Control & Timing Board

A project log for Building a PDP-11

Putting together a minimal LSI-11/23 from boards & parts

Steve TonerSteve Toner 04/28/2018 at 21:410 Comments

OK, while I'm waiting on parts to get the M8047 working, let's go back and look at the control & timing board.  Again, the goal here was to use parts I had on hand and that rule applied to the PCB and sockets as well as the chips.  I had a cut-off piece of a prototyping board, about 4"x4".  It has 2 holes-per-pad.  I also had a few (35 year) old wire wrap sockets, so wire wrap seemed like the way to implement this board.  I didn't have enough wire wrap sockets for all the parts, but I did have a whole bunch of wire wrap pins that can be soldered into the second hole next to a regular socket's pin and provide a means to wrap to that pin on the IC.

OK, so with parts from AVX, Bourns, ECS, Fairchild, Motorola, National Semiconductor, Signetics, Texas Instruments and I-don't-know-who-all, here is the board:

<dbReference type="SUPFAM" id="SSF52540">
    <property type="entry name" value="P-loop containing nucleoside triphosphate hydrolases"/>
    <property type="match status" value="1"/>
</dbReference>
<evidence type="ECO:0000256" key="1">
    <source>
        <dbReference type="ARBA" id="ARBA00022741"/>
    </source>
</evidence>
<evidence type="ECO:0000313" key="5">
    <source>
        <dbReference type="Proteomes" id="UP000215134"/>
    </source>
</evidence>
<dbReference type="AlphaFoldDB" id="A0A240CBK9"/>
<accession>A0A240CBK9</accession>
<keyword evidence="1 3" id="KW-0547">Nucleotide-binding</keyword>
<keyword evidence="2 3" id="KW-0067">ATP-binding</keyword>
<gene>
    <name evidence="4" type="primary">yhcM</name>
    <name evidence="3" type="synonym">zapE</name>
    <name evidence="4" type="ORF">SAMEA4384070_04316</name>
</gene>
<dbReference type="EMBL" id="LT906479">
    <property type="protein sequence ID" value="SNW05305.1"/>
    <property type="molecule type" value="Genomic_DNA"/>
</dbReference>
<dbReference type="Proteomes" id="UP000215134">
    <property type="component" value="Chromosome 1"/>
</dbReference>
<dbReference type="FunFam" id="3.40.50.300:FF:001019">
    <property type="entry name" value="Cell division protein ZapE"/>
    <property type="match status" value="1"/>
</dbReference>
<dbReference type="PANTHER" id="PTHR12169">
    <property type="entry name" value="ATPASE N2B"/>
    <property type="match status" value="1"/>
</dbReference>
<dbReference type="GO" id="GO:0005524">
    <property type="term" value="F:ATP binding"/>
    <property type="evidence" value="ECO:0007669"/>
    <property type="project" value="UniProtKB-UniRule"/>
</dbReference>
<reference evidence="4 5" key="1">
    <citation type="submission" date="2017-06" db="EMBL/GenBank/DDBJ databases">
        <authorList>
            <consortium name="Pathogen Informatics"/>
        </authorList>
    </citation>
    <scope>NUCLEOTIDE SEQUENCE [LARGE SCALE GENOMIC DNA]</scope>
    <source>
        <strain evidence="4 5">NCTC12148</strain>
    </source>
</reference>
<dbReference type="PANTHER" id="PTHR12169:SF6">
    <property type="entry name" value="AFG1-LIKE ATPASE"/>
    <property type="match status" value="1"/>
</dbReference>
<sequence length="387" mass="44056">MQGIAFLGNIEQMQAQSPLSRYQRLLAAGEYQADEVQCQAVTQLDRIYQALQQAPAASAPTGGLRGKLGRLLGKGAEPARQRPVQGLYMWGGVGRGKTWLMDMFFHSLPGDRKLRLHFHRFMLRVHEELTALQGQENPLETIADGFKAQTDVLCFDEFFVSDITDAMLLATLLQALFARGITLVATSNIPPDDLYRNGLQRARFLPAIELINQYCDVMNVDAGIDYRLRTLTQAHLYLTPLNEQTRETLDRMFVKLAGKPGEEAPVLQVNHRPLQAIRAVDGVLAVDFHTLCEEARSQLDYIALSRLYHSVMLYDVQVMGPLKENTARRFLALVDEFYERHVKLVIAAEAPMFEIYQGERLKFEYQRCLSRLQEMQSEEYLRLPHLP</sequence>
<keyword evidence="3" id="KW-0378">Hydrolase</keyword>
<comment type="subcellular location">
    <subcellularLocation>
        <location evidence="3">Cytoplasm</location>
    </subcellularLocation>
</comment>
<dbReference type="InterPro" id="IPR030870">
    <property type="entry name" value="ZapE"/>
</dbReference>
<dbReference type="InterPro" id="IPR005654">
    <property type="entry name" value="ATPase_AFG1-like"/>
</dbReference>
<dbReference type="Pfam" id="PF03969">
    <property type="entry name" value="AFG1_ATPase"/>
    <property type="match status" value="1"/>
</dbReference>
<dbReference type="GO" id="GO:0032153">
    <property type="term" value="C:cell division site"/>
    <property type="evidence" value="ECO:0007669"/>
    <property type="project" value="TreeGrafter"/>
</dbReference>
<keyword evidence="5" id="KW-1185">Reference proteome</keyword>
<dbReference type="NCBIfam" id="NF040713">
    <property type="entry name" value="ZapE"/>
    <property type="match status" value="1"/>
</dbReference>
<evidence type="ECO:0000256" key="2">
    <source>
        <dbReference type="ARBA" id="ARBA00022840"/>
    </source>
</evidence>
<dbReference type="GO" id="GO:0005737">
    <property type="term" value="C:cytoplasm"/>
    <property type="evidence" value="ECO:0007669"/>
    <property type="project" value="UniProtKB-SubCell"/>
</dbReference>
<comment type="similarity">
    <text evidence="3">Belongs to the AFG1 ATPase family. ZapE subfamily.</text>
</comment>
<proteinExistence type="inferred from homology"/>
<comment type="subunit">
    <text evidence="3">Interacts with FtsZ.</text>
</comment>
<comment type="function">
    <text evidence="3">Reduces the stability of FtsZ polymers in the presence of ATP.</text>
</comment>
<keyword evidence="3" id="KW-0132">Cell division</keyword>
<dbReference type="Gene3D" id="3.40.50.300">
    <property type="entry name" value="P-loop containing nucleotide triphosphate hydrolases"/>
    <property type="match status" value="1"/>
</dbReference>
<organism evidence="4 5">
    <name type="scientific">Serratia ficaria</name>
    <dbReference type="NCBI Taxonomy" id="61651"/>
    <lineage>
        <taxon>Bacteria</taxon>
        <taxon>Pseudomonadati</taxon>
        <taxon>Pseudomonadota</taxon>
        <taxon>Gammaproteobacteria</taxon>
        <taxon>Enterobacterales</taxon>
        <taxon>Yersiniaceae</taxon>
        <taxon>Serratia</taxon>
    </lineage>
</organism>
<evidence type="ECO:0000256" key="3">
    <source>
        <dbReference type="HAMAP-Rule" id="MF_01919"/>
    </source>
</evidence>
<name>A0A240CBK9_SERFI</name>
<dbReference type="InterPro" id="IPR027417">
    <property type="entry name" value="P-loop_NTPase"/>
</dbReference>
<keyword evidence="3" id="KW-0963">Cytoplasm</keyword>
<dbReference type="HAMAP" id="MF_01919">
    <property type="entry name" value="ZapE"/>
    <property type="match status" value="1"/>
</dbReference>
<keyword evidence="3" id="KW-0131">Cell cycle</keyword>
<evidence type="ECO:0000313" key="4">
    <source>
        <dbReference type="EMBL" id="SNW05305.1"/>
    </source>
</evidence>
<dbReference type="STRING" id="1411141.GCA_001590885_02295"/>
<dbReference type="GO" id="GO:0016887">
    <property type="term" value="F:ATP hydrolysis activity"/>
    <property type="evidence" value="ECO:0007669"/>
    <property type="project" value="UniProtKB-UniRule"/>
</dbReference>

The top row has the nice gold-plated wire wrap sockets, and the rest of the sockets are of the solder tail variety, as you can see.  The tool on the right is a manual wire wrapping (and unwrapping!) tool, also on the order of 35-40 years old.  I think I got it at Radio Shack back in the day...  Also, note the power and ground buses on the upper half of the right & left sides of the board.  That blue "chip" in the middle is actually 15 resistors (pin 16 is common), which are used as pullups.

The bottom side of the board:

I had some old red & white wire, so used red for +5V and white for GND.  The blue wire is of more recent vintage.